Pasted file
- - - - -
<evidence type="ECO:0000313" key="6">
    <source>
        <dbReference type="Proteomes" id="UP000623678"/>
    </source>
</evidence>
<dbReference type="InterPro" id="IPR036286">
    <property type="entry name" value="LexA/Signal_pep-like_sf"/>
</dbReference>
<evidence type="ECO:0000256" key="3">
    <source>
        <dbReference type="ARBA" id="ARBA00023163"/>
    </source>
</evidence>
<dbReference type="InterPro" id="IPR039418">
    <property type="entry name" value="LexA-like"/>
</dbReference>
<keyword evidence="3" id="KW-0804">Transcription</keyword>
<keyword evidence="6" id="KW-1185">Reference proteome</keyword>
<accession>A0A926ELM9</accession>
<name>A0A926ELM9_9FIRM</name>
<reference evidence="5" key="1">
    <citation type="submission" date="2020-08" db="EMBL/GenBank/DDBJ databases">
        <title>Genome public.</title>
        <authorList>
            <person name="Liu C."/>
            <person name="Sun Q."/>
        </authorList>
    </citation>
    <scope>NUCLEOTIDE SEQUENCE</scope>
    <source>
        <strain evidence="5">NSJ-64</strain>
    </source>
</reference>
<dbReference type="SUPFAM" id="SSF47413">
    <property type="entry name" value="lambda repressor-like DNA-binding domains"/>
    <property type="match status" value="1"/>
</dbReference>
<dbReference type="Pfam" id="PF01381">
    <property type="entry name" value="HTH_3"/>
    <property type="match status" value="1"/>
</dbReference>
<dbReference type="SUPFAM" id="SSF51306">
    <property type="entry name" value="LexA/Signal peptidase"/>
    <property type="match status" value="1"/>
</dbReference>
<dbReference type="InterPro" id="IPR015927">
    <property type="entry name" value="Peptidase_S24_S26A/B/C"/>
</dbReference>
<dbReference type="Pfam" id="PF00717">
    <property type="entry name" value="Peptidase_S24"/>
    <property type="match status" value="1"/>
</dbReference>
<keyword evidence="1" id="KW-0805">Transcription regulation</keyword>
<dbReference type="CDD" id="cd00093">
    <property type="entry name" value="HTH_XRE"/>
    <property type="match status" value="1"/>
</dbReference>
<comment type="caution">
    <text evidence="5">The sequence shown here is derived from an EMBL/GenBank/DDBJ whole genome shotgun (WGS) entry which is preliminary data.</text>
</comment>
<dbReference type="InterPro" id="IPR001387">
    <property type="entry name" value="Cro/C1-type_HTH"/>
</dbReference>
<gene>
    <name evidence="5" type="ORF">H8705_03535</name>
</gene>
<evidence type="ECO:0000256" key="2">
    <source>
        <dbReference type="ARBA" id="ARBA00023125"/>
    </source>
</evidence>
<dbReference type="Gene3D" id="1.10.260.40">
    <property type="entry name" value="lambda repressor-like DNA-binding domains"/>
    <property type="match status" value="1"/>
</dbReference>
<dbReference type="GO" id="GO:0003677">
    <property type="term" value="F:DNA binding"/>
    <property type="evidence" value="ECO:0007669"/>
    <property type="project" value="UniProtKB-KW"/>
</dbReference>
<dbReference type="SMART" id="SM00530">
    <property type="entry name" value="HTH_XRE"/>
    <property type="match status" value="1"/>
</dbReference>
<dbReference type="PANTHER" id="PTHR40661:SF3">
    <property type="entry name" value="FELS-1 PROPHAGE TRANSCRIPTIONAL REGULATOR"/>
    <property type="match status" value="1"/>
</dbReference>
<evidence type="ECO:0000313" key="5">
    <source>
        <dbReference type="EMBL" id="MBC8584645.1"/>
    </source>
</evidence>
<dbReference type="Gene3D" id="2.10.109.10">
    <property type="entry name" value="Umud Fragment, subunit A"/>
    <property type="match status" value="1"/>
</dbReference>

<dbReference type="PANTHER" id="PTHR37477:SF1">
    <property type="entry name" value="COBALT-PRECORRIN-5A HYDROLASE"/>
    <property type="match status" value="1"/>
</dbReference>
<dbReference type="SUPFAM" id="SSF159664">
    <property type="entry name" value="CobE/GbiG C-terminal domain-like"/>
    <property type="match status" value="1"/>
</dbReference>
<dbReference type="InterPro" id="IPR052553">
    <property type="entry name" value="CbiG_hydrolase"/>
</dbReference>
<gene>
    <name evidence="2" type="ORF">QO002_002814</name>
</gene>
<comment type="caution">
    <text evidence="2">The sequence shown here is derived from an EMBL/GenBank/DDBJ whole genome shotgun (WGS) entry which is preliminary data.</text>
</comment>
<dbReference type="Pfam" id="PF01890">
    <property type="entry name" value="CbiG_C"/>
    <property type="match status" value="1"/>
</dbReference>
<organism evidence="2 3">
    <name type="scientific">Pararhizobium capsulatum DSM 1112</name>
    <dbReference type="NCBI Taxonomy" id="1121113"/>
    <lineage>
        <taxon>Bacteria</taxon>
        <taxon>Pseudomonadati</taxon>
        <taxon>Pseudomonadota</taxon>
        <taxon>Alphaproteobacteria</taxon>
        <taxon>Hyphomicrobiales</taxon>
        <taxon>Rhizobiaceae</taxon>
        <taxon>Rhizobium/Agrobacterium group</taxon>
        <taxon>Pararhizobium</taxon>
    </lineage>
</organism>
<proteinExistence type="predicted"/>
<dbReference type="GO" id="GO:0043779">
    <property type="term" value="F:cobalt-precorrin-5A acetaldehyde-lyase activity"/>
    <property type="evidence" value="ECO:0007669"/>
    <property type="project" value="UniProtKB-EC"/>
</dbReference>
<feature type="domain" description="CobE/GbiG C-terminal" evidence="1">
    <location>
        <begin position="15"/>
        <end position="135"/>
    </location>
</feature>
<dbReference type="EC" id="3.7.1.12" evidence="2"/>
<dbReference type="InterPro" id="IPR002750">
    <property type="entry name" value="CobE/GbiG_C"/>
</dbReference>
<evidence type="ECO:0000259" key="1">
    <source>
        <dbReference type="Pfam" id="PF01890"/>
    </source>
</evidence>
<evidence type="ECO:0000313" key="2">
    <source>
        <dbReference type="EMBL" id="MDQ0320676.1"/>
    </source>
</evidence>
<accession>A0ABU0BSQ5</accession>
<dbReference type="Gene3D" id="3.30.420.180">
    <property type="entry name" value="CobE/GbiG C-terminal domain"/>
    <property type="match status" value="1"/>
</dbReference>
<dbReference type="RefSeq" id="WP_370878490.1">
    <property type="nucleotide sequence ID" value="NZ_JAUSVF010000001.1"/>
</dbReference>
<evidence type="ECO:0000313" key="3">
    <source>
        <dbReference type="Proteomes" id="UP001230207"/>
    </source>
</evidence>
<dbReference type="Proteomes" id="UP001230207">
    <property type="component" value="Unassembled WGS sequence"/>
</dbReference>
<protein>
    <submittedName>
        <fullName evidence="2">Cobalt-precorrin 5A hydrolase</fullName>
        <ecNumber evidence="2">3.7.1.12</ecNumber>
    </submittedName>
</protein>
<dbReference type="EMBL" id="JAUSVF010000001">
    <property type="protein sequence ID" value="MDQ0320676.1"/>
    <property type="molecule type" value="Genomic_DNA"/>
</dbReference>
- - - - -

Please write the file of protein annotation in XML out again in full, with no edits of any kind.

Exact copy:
<evidence type="ECO:0000313" key="6">
    <source>
        <dbReference type="Proteomes" id="UP000623678"/>
    </source>
</evidence>
<dbReference type="InterPro" id="IPR036286">
    <property type="entry name" value="LexA/Signal_pep-like_sf"/>
</dbReference>
<evidence type="ECO:0000256" key="3">
    <source>
        <dbReference type="ARBA" id="ARBA00023163"/>
    </source>
</evidence>
<dbReference type="InterPro" id="IPR039418">
    <property type="entry name" value="LexA-like"/>
</dbReference>
<keyword evidence="3" id="KW-0804">Transcription</keyword>
<keyword evidence="6" id="KW-1185">Reference proteome</keyword>
<accession>A0A926ELM9</accession>
<name>A0A926ELM9_9FIRM</name>
<reference evidence="5" key="1">
    <citation type="submission" date="2020-08" db="EMBL/GenBank/DDBJ databases">
        <title>Genome public.</title>
        <authorList>
            <person name="Liu C."/>
            <person name="Sun Q."/>
        </authorList>
    </citation>
    <scope>NUCLEOTIDE SEQUENCE</scope>
    <source>
        <strain evidence="5">NSJ-64</strain>
    </source>
</reference>
<dbReference type="SUPFAM" id="SSF47413">
    <property type="entry name" value="lambda repressor-like DNA-binding domains"/>
    <property type="match status" value="1"/>
</dbReference>
<dbReference type="Pfam" id="PF01381">
    <property type="entry name" value="HTH_3"/>
    <property type="match status" value="1"/>
</dbReference>
<dbReference type="SUPFAM" id="SSF51306">
    <property type="entry name" value="LexA/Signal peptidase"/>
    <property type="match status" value="1"/>
</dbReference>
<dbReference type="InterPro" id="IPR015927">
    <property type="entry name" value="Peptidase_S24_S26A/B/C"/>
</dbReference>
<dbReference type="Pfam" id="PF00717">
    <property type="entry name" value="Peptidase_S24"/>
    <property type="match status" value="1"/>
</dbReference>
<keyword evidence="1" id="KW-0805">Transcription regulation</keyword>
<dbReference type="CDD" id="cd00093">
    <property type="entry name" value="HTH_XRE"/>
    <property type="match status" value="1"/>
</dbReference>
<comment type="caution">
    <text evidence="5">The sequence shown here is derived from an EMBL/GenBank/DDBJ whole genome shotgun (WGS) entry which is preliminary data.</text>
</comment>
<dbReference type="InterPro" id="IPR001387">
    <property type="entry name" value="Cro/C1-type_HTH"/>
</dbReference>
<gene>
    <name evidence="5" type="ORF">H8705_03535</name>
</gene>
<evidence type="ECO:0000256" key="2">
    <source>
        <dbReference type="ARBA" id="ARBA00023125"/>
    </source>
</evidence>
<dbReference type="Gene3D" id="1.10.260.40">
    <property type="entry name" value="lambda repressor-like DNA-binding domains"/>
    <property type="match status" value="1"/>
</dbReference>
<dbReference type="GO" id="GO:0003677">
    <property type="term" value="F:DNA binding"/>
    <property type="evidence" value="ECO:0007669"/>
    <property type="project" value="UniProtKB-KW"/>
</dbReference>
<dbReference type="SMART" id="SM00530">
    <property type="entry name" value="HTH_XRE"/>
    <property type="match status" value="1"/>
</dbReference>
<dbReference type="PANTHER" id="PTHR40661:SF3">
    <property type="entry name" value="FELS-1 PROPHAGE TRANSCRIPTIONAL REGULATOR"/>
    <property type="match status" value="1"/>
</dbReference>
<evidence type="ECO:0000313" key="5">
    <source>
        <dbReference type="EMBL" id="MBC8584645.1"/>
    </source>
</evidence>
<dbReference type="Gene3D" id="2.10.109.10">
    <property type="entry name" value="Umud Fragment, subunit A"/>
    <property type="match status" value="1"/>
</dbReference>

<dbReference type="PANTHER" id="PTHR37477:SF1">
    <property type="entry name" value="COBALT-PRECORRIN-5A HYDROLASE"/>
    <property type="match status" value="1"/>
</dbReference>
<dbReference type="SUPFAM" id="SSF159664">
    <property type="entry name" value="CobE/GbiG C-terminal domain-like"/>
    <property type="match status" value="1"/>
</dbReference>
<dbReference type="InterPro" id="IPR052553">
    <property type="entry name" value="CbiG_hydrolase"/>
</dbReference>
<gene>
    <name evidence="2" type="ORF">QO002_002814</name>
</gene>
<comment type="caution">
    <text evidence="2">The sequence shown here is derived from an EMBL/GenBank/DDBJ whole genome shotgun (WGS) entry which is preliminary data.</text>
</comment>
<dbReference type="Pfam" id="PF01890">
    <property type="entry name" value="CbiG_C"/>
    <property type="match status" value="1"/>
</dbReference>
<organism evidence="2 3">
    <name type="scientific">Pararhizobium capsulatum DSM 1112</name>
    <dbReference type="NCBI Taxonomy" id="1121113"/>
    <lineage>
        <taxon>Bacteria</taxon>
        <taxon>Pseudomonadati</taxon>
        <taxon>Pseudomonadota</taxon>
        <taxon>Alphaproteobacteria</taxon>
        <taxon>Hyphomicrobiales</taxon>
        <taxon>Rhizobiaceae</taxon>
        <taxon>Rhizobium/Agrobacterium group</taxon>
        <taxon>Pararhizobium</taxon>
    </lineage>
</organism>
<proteinExistence type="predicted"/>
<dbReference type="GO" id="GO:0043779">
    <property type="term" value="F:cobalt-precorrin-5A acetaldehyde-lyase activity"/>
    <property type="evidence" value="ECO:0007669"/>
    <property type="project" value="UniProtKB-EC"/>
</dbReference>
<feature type="domain" description="CobE/GbiG C-terminal" evidence="1">
    <location>
        <begin position="15"/>
        <end position="135"/>
    </location>
</feature>
<dbReference type="EC" id="3.7.1.12" evidence="2"/>
<dbReference type="InterPro" id="IPR002750">
    <property type="entry name" value="CobE/GbiG_C"/>
</dbReference>
<evidence type="ECO:0000259" key="1">
    <source>
        <dbReference type="Pfam" id="PF01890"/>
    </source>
</evidence>
<evidence type="ECO:0000313" key="2">
    <source>
        <dbReference type="EMBL" id="MDQ0320676.1"/>
    </source>
</evidence>
<accession>A0ABU0BSQ5</accession>
<dbReference type="Gene3D" id="3.30.420.180">
    <property type="entry name" value="CobE/GbiG C-terminal domain"/>
    <property type="match status" value="1"/>
</dbReference>
<dbReference type="RefSeq" id="WP_370878490.1">
    <property type="nucleotide sequence ID" value="NZ_JAUSVF010000001.1"/>
</dbReference>
<evidence type="ECO:0000313" key="3">
    <source>
        <dbReference type="Proteomes" id="UP001230207"/>
    </source>
</evidence>
<dbReference type="Proteomes" id="UP001230207">
    <property type="component" value="Unassembled WGS sequence"/>
</dbReference>
<protein>
    <submittedName>
        <fullName evidence="2">Cobalt-precorrin 5A hydrolase</fullName>
        <ecNumber evidence="2">3.7.1.12</ecNumber>
    </submittedName>
</protein>
<dbReference type="EMBL" id="JAUSVF010000001">
    <property type="protein sequence ID" value="MDQ0320676.1"/>
    <property type="molecule type" value="Genomic_DNA"/>
</dbReference>